[3] In this study, we report electrical resistivity measurements for α, γ, and ε iron phases at pressures between 5 and 15 GPa up to 2100 K. To the best of our knowledge, this is the first report of the pressure and temperature dependences of electrical resistivity and thermal conductivity for γ and ε iron. Thermal conductivity and heat flux were calculated at characteristic planetary core pressure and temperature conditions assuming an adiabatic temperature profile in the core. This heat flux is then compared with the observed heat loss on planetary surfaces, with the aim of constraining the core heat contribution and understanding the thermal structure of metallic cores in planetary bodies.

2 Experimental Details

[4] High-pressure, high-temperature electrical resistivity measurements were performed on 99.995% iron wire, procured from AlfaAesar, using the multi-anvil apparatus at the Geophysical Laboratory. The iron wire, stored under vacuum to avoid oxidation, was taken out just before assembling the components of the high-pressure cell. Each run utilized a cylindrical sample (lengths ranged from 0.79 to 2.68 mm).

[5] A four-probe method was employed to measure the resistance of the cylindrical iron wire during heating cycles at high pressures (see experimental details and recovered sample image in the auxiliary material). A Keithley 2400 series SourceMeter was employed to generate direct current (DC) in the circuit and measure voltage across the sample. DC was sourced, and voltage was measured along different pairs of platinum wires to eliminate the effect of contact resistances at the Pt-Fe junction; hence, resistances measured are due solely to the iron wire itself. The platinum wires were insulated in Al2O3 tubes to avoid electrical shorting with the surrounding heater. In each run, pressure was increased to a level and resistance data were collected upon increasing temperature. A minimal current (typically ~500 mA) was sourced to generate a measurable voltage in each run. Temperatures were estimated by calibrated power-temperature curves using W5Re-W26Re thermocouple at high pressures in identical assemblies without platinum electrical leads.

3 Results and Discussions

[6] The measured resistance was used to calculate electrical resistivity. Geometry corrections due to volume variations with pressure and temperature were applied to the entire data set (see geometry corrections details in the auxiliary material). The temperature dependence of electrical resistivity at 5, 7, and 15 GPa for solid and liquid iron is plotted in Figure 1. At 5 and 7 GPa, our measured electrical resistivities at ambient temperature are 9.06 ± 0.27 and 8.85 ± 0.27 μΩ-cm, respectively. These results are in good agreement with reported 9.26 and 9.05 μΩ-cm for α iron [Yousuf et al., 1986]. Kinks in electrical resistivity associated with the iron phase transitions were clearly observed (Figure 1a). At 5 and 7 GPa, kinks in the electrical resistivity at 950 K and 925 K are due to the α to γ phase transition [Komabayashi and Fei, 2010]. At 5 GPa and 1960 K, melting led to an abrupt change in electrical resistivity.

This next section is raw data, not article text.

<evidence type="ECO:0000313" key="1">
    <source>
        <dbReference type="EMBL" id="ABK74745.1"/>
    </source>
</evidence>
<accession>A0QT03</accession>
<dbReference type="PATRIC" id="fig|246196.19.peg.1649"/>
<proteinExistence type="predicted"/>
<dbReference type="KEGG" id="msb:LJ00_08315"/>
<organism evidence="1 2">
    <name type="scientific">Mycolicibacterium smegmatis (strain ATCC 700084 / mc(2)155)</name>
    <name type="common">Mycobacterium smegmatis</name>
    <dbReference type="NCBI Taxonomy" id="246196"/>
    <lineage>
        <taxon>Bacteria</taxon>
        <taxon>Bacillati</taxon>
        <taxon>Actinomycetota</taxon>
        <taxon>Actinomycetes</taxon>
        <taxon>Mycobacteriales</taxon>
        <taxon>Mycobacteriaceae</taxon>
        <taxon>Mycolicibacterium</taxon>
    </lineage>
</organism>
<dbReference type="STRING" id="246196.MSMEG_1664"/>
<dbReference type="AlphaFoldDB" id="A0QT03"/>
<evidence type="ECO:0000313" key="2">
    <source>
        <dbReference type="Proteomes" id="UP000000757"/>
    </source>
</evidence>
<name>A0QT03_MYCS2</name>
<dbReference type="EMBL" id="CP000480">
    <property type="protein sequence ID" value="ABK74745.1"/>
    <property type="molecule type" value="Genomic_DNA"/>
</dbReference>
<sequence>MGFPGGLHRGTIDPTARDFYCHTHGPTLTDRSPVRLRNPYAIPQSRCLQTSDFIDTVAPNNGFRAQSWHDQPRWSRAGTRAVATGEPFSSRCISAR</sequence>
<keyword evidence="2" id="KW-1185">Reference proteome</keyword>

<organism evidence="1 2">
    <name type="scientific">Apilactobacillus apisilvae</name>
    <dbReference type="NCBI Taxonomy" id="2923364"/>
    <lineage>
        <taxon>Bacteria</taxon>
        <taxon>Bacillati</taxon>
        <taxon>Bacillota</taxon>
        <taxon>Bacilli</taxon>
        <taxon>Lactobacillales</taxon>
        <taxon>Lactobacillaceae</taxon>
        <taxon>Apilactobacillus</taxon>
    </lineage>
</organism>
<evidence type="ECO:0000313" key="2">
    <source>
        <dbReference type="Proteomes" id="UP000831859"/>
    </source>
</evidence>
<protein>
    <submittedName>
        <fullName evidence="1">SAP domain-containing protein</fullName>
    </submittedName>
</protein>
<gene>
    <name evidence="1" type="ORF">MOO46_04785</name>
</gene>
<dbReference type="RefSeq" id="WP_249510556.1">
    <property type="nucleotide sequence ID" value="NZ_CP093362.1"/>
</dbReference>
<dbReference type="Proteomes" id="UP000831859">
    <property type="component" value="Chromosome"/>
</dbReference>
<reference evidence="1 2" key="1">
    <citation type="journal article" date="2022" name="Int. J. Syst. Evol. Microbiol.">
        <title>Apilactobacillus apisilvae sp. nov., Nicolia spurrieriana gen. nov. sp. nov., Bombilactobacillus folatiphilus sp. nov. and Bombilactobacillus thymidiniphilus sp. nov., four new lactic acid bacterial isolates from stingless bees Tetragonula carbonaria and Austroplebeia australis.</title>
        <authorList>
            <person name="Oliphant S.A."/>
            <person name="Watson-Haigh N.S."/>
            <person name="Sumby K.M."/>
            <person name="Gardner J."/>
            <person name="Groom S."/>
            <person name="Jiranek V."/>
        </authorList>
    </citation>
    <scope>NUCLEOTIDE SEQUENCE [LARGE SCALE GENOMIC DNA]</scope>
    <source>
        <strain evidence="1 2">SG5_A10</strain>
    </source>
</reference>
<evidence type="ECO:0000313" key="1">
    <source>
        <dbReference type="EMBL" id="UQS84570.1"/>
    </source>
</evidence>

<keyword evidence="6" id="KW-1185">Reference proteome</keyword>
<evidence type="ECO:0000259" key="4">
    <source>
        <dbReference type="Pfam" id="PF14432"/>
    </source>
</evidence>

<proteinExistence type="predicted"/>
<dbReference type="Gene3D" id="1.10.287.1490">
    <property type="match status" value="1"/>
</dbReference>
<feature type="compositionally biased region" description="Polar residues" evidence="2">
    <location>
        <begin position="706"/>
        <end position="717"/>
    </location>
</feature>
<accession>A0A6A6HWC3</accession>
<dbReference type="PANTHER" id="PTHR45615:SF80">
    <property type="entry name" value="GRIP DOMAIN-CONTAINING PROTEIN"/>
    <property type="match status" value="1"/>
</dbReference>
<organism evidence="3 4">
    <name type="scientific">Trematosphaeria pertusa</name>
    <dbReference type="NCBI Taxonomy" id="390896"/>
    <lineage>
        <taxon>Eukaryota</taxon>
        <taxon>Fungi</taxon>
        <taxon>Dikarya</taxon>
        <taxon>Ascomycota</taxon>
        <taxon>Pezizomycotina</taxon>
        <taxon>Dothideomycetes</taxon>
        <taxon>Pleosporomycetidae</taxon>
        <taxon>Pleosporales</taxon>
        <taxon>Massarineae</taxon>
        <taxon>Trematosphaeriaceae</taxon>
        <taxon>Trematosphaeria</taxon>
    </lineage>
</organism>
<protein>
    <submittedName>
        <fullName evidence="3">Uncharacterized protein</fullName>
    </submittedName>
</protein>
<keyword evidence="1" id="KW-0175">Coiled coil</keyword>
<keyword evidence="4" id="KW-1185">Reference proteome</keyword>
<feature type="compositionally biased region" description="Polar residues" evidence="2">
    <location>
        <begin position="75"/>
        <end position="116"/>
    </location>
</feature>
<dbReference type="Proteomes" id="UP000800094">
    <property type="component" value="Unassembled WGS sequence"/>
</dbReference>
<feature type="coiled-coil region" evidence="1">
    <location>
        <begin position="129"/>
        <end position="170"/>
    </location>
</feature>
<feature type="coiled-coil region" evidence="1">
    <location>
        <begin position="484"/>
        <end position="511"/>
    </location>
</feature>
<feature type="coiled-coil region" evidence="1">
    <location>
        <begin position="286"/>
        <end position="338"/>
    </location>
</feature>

Figure 1.

Temperature dependence of electrical resistivity for solid and liquid iron. (a) At 5 GPa, structural transitions of α to γ and γ to liquid lead to discontinuous changes in ρ corresponding to the temperatures T = 1000 K and T = 1950 K. The similar kink due to the α to γ transition was also observed at 7 GPa, T = 976 K. Up and down arrows indicate the solid-liquid and α to γ transitions, respectively. The grey dashed and dotted lines are for PR957 and PR959, respectively. (b) In run PR957, heating duration at each temperature step was shorted by recording the sample voltage as soon as a stable value could be recorded from the SourceMeter. In PR959, voltage data were recorded after several seconds of thermal annealing. Two preheating cycles were performed below 800 K. The dotted line indicates the transition from mixture phases of α and ε to ε and γ.

[7] Empirical relationships for the temperature dependence of electrical resistivity for α and γ phase iron were determined from the data in Figure 1 (Table S1 in auxiliary material). For α phase, temperature-resistivity data are best fitted by quadratic curves. For γ phase, the temperature derivatives at 5 and 7 GPa seem to be almost equal and slightly smaller than that at ambient pressure. The similar behaviors, decreasing electrical resistivity with increasing pressure or decreasing temperature, were observed in both α and γ phases. This is typical of the metallic resistivity of a transition metal [Secco and Schloessin, 1989]. Resistivity is manifested by scattering of electrons and phonons; a temperature increase results in an escalation of the number of electron-phonon and electron-electron scattering events leading to an increase in electrical resistivity. However, pressure has the opposite effect; pressure reduces the inter-atomic spacing and the atomic vibrational amplitude resulting in decreasing electrical resistivity with increasing pressure. The temperature derivative of resistivity for α phase iron is larger than that of γ phase under the same pressure, which shows that the electrical resistivity of α phase has stronger temperature dependence than γ phase.